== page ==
• A quick lesson for those of you not familiar with tablets using "active digitizers". An active digitizer is an extra layer built into a tablet display that allows for the use of a proprietary pen or stylus technology based on the type of "active display". The main two active digitizers are Wacom and N-Trig. They both require their own proprietary stylus or pens for them to work. Most Wacom pens will work with any tablet using a Wacom digitizer but not all. N-Trig digitizers are not as welcoming with other N-Trig stylus or pens. Most, if not all modern tablets are "capacitive" displays. This means you can touch and interact with your fingertip like you would a pen. About 95% of all tablets only have a capacitive layer to their display. This category includes all iPads, Android and Windows tablets like the Surface. These tablets will work with your fingertip or any "capacitive stylus" (they have a big, black soft nib) that simulates a fingertip. These "capacitive stylus" are not even close to as accurate and detailed as an "active digitizer" even though there are several apps for iPads that can make them slightly passable. The Android Samsung Note series phones and tablets utilize their own S-Pen technology which is just a version of Wacom digitizer. You can use a cheap "capacitive" stylus with any capacitive tablet even those that include an "active digitizer like Wacom or N-Trig technology but the results are very poor when  it comes to writing or inking.

    Dell and HP have tried to utilize new active technologies from ATMEL (HP) and Synaptics (Dell). Unfortunately these technologies are not proven and even though Synaptics has had years of experience with touchpads they are just starting out in the active digitizer industry. ATMEL technology has failed miserably to the point that HP does not even sell the ATMEL stylus anymore and it looks like the Dell and Synaptics technology might be meeting the same fate.

    The bottom line is that you can use any capacitive stylus with any tablet that has a capacitive display but it will only simulate a fingertip and not give you the detailed, pen-like control that an "active digitizer" pen or stylus will give you. In the case of this Dell you can only use the Dell Synaptics stylus if you want the added benefit of the "active digitizer" but you can also use any capacitive stylus as well, but you won't get the benefits of the "active digitizer" layer on the Venue Pro. The same goes for the Surface Pro Wacom tablets, Sony N-Trig tablets, Thinkpad Wacom tablets or any other Tablet PC's on the market.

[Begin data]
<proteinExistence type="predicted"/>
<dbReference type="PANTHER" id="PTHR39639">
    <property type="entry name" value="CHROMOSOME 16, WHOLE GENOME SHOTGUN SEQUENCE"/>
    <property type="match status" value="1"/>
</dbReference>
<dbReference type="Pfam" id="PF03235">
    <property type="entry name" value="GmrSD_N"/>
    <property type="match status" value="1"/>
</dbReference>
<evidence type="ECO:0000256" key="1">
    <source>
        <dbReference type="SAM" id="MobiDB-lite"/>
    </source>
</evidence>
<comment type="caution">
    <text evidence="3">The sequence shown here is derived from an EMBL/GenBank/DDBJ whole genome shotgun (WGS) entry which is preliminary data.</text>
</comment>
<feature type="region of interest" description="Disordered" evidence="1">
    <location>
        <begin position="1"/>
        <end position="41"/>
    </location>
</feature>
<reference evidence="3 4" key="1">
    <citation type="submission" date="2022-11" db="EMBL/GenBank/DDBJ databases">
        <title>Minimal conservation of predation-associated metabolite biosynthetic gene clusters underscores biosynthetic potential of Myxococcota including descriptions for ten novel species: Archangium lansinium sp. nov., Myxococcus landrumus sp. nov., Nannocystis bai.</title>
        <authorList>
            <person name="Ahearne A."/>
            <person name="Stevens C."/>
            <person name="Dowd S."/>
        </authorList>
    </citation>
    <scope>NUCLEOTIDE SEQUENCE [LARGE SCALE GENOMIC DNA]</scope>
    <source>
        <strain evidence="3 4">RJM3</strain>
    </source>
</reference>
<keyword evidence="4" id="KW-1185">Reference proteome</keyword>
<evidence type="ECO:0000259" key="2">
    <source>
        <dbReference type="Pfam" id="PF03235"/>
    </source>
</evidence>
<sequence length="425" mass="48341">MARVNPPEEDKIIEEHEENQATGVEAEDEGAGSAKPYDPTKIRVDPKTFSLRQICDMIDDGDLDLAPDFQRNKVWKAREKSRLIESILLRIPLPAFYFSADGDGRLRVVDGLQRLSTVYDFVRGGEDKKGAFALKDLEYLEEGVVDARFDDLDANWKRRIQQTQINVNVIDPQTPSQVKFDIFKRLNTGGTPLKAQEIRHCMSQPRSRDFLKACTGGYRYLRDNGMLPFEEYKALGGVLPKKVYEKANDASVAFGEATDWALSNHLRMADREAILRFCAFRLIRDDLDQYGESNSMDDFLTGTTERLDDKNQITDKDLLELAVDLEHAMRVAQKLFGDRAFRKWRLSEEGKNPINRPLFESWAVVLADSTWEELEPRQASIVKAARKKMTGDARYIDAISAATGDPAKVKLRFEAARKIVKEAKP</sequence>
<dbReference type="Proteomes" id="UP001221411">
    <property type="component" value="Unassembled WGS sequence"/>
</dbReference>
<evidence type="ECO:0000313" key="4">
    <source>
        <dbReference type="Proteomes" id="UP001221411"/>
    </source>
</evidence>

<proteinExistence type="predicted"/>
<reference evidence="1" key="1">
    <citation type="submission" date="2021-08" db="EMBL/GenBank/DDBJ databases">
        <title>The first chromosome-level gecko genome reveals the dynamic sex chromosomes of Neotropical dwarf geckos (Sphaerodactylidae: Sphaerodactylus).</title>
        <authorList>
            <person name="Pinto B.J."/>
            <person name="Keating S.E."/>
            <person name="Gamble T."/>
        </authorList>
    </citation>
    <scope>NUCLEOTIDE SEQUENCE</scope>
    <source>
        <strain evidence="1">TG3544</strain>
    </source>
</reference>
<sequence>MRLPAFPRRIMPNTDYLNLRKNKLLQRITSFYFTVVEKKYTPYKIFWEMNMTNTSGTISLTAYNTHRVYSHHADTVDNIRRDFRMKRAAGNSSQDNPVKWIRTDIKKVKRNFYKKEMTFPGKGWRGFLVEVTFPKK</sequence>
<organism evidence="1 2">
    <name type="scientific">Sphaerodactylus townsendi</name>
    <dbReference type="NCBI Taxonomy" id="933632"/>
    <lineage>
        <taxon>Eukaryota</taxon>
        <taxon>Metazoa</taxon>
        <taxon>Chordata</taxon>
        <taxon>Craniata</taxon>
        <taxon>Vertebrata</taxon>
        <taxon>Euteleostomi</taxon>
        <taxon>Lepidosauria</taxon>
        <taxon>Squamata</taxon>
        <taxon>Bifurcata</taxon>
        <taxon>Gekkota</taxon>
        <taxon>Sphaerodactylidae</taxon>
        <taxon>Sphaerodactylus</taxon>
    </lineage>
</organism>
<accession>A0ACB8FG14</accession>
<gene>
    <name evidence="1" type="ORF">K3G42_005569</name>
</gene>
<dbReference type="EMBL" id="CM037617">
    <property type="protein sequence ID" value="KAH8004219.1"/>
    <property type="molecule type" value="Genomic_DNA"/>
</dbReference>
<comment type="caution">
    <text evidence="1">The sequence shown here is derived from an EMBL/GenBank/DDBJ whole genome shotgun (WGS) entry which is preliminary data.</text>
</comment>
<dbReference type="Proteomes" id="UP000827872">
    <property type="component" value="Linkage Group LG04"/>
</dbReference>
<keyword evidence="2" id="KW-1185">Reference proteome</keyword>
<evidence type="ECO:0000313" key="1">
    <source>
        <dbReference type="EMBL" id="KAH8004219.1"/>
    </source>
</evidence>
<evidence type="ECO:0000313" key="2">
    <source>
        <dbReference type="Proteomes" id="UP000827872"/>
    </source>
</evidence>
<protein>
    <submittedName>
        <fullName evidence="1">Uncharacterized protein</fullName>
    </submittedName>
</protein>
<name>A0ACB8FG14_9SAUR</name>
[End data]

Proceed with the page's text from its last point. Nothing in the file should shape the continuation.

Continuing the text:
Hope this clears up the stylus conundrum for those that aren't familiar with Tablet PC technology. 

  • Hahaha...someone has a used stylus in-box on ebay and it's bid up to $46.50 as of this posting. I'm still laughing!

  • Seems to me that its a dell stylus problem. I viewed the demo clips from synaptics themselves with their own pens and they seem to not be having the same problems.

  • Would be great if the synaptics pen was available to buy.

  • Doesn't appear that anyone has linked to it yet in this thread, so I will do so now.

    DIY fix for hardware problems in the stylus.

    http://forum.tabletpcreview.com/dell/59959-dell-venue-8-pro-active-stylus-fix-me-least.html

    Presumably something equivalent is what we can expect from the promised revision.

    As an aside, I just ordered a Venue 11 Pro a few days ago and had the stylus in my online cart, but... somehow it got dropped from my order when I went to checkout. No way for me to know whether it was deliberate, or just a side-effect of my having several tabs for the site in my browser. (Dell's online cart has repeatedly shown itself to be finicky about the latter)

    Regardless, based on the above link, I'm cautiously optimistic and still plan to go back and order one... after I have heard some positive follow-up. OTOH, if this cannot be resolved, I'm going to return everything and instead go with a Tap 11, which seems to be mostly free of all the negative reports. (it narrowly lost out, based on several other criteria) Being in the business myself, I can sympathize with unexpected pains on a newly introduced product, especially right at the end of the year. But as with most everyone, my patience is limited.

    I hope our friendly Dell liaison continues to provide substantive updates on the situation. A wiki page would be nice!

  • Well that's the issue for sure.  Just tore mine apart and tightened it up a bit a reaped it better.  Not having the right tools tape or expertise my fix is lacking but it dramatically made a difference.  So it really is quality of the stylus, hope they will get us our redo styluses with a little more quality control.

  • My replacement stylus just arrived (10 minutes ago) and I think it is improved.

    First off, as far as I can recall, the packaging is identical to the previous version. And the pen looks the same as well. I was secretly hoping they would include an off-switch on this one but that was foolish in retrospect.

    When using it in OneNote, i have zero (0) hover clicking. it was calibrated to only ink when touching the screen. Clicks and inking were both highly accurate. 

    I am curious if the AAAA battery will last more than 24 hours. If that problem is overcome, then I will consider the issue resolved. Also, I wonder if you guys have any luck with your stylus deliveries. I'll be watching the comments. Also, i'll post a report as to the battery life. 

  • Did you get your replacement stylus yet?

  • tchen811

    Did you get your replacement stylus yet?

    Yes. I have it on my desk now.